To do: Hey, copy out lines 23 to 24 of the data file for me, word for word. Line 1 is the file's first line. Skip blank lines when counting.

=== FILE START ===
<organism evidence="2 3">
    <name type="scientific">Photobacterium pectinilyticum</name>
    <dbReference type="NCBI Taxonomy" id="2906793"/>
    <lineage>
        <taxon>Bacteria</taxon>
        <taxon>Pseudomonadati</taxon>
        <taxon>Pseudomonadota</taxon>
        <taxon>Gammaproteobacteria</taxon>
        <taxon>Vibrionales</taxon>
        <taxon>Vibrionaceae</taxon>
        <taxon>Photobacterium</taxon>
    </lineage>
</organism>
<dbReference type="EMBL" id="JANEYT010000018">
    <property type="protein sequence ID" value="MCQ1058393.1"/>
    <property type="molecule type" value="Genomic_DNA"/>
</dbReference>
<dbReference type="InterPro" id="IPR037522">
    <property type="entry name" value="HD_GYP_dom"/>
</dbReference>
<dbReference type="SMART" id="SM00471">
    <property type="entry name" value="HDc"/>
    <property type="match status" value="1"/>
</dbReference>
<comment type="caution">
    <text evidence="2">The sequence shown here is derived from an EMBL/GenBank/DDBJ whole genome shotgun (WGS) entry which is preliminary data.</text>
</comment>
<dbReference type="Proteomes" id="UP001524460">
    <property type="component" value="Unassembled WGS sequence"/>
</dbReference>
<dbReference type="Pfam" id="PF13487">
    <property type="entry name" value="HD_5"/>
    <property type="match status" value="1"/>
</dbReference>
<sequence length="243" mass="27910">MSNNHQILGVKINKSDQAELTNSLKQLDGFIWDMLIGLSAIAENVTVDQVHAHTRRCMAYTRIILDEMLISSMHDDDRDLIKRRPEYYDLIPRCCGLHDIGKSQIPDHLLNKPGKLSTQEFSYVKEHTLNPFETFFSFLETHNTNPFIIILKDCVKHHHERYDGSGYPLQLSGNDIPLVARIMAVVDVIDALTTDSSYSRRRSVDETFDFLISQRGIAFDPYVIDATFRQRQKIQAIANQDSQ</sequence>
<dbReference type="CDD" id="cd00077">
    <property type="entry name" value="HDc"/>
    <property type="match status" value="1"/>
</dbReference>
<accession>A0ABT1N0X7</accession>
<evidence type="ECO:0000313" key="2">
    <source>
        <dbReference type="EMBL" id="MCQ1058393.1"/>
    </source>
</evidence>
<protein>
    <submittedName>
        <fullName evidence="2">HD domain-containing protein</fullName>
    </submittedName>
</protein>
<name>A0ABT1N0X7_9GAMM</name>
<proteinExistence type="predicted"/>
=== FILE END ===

    <property type="match status" value="1"/>
</dbReference>